Hack 54: Automatically Fill in Repetitive Web Forms.
Hack 55: Batch-Resize Photos.
Hack 56: Bypass Free Site Registration with BugMeNot.
Hack 57: Speed Up Web Pages on a Slow Internet Connection.
Hack 58: Securely Save Website Passwords.
Hack 59: Become a Scheduling Black Belt with Google Calendar.
Hack 60: Set Up an Automated, Bulletproof File Back Up Solution.
Hack 61: Automatically Back Up Your Files to an External Hard Drive (Mac).
Hack 62: Automatically Clean Up Your PC.
Hack 63: Automatically Clean Up Your Mac.
Hack 64: Automatically Reboot and Launch Applications.
Hack 65: Make Google Search Results Automatically Come to You.
Hack 66: Automatically Download Music, Movies, and More.
Hack 67: Access Your Most Important Files Anywhere with Dropbox.
Hack 68: Manage Your Documents in a Web-Based Office Suite.
Hack 69: Carry Your Life on a Flash Drive.
Hack 70: Create a Virtual Private Network (VPN) with Hamachi.
Hack 71: Run a Home Web Server.
Hack 72: Run Full-Fledged Webapps from Your Home Computer.
Hack 73: Build Your Personal Wikipedia.
Hack 74: Remotely Control Your Home Computer.
Hack 75: Give Your Home Computer a Web Address.
Hack 76: Optimize Your Laptop.
Hack 77: Speed Up Your Touchscreen Typing.
Hack 78: Break Down the Barrier Between Your Computer and Mobile Phone.
Hack 79: Remote Control Your Computer with Your Phone.
Hack 80: Automate Android Functions with Tasker.
Hack 81: Set Up One Phone Number to Rule Them All.
Hack 82: Augment Reality with Your Phone.
Hack 83: Remember Where You've Been Using Location Awareness.
Hack 84: Command Your Phone with Your Voice.
Hack 85: Use Your Camera Phone as a Scanner.
Hack 86: Make Your "Dumbphone" Smarter via Text Message.
Hack 87: Connect Your Computer to the Internet via Mobile Phone by "Tethering".
Hack 88: Develop Your (Digital) Photographic Memory.
Hack 89: Send and Receive Money on Your Mobile Phone with PayPal.
Hack 90: Google Like a Pro.
Hack 91: Subscribe to Websites with RSS.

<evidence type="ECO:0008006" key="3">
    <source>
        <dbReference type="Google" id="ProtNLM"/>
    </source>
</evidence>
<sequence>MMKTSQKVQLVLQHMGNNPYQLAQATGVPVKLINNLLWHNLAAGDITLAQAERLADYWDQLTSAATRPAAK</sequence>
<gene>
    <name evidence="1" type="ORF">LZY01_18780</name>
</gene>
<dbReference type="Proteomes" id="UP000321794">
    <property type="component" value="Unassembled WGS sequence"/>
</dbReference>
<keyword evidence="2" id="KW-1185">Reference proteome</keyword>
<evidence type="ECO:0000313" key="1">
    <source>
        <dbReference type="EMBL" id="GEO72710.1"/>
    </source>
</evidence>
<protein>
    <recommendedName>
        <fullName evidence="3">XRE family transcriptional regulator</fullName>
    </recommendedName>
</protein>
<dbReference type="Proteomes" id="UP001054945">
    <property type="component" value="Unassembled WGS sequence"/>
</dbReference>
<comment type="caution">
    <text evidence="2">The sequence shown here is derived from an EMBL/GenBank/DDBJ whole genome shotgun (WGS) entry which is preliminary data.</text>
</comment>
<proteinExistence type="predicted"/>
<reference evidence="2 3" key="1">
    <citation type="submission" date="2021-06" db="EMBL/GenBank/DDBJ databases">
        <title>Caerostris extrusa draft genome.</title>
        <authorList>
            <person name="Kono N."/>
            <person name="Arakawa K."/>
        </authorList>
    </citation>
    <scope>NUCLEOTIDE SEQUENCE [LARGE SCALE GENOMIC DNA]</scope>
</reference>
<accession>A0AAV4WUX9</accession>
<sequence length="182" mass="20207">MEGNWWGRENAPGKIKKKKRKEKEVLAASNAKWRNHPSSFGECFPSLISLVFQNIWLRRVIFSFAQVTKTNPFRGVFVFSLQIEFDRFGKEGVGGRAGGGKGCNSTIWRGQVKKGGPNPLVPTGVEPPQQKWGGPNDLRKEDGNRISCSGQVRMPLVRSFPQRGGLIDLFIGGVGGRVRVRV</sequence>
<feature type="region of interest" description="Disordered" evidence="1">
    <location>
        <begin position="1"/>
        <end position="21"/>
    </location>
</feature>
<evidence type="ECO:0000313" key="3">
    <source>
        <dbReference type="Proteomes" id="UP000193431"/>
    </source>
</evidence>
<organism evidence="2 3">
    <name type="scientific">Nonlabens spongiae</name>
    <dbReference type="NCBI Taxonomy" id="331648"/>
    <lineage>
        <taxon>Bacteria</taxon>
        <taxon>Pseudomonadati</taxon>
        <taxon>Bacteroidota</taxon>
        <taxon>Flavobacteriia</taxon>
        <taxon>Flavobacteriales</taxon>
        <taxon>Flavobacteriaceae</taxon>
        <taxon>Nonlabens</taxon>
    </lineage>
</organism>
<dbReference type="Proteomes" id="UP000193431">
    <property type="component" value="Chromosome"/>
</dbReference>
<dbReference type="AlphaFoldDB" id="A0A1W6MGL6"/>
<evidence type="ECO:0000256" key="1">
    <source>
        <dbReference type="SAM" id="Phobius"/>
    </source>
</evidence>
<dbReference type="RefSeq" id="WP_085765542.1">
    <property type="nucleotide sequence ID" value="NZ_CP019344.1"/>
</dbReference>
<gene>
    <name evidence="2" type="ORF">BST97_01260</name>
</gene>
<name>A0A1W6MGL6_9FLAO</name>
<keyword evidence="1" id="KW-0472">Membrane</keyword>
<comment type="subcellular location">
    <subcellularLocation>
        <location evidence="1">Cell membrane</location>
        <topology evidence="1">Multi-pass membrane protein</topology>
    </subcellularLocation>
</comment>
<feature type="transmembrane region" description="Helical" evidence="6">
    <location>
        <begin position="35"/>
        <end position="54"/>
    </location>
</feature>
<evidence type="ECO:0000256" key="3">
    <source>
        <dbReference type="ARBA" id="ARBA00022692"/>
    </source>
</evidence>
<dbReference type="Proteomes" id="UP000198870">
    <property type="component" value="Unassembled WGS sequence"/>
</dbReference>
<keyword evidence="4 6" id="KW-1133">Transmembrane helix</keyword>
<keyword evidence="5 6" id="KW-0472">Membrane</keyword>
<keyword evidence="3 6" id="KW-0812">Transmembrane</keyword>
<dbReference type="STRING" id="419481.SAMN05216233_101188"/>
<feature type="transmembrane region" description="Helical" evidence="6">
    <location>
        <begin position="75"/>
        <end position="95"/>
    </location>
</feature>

Hack 92: Quickly Search Within Specific Websites from the Address Bar.
Hack 93: Extend Your Web Browser.
Hack 94: Supercharge Your Firefox Downloads with DownThemAll!
Hack 95: Get 10 Useful Bookmarklets.
Hack 96: Find Reusable Media Online.
Hack 97: Get Your Data on a Map.
Hack 98: Set Multiple Sites as Your Home Page.
Hack 99: Access Unavailable Websites via Google.
Hack 100: Have a Say in What Google Says About You.
Hack 101: Clear Your Web Browsing Tracks.
Hack 102: Rescue Your PC from Malware.
Hack 103: Protect Your PC from Malware.
Hack 104: Clean Up Your Startup.
Hack 105: Undo System Configuration Changes.
Hack 106: Truly Delete Data from Your Hard Drive.
Hack 107: Compare and Merge Files and Folders with WinMerge.
Hack 108: Firewall Your Windows PC.
Hack 109: Firewall Your Mac.
Hack 110: Speed Up Windows with a Thumb Drive.
Hack 111: Free Up Hard-Drive Space.
Hack 112: Resurrect Deleted Files.
Hack 113: Hot Image Your PC for Instant Restoration.
Hack 114: Hot Image Your Mac for Instant Restoration.
Hack 115: Recover Files from an Unbootable PC.
Hack 116: Share Windows Files.
Hack 117: Share Mac Files.
Hack 118: Keep Your Web Browser in Sync Across Computers.
Hack 119: Share a Single Printer Between Computers.
Hack 120: Optimize Your Dual Monitors.
Hack 121: Control Multiple Computers with a Single Keyboard and Mouse.
 
Technology is supposed to make our lives easier by helping us work more efficiently. Lifehacker: The Guide to Working Smarter, Faster, and Better, Third Edition is your guide to making that happen!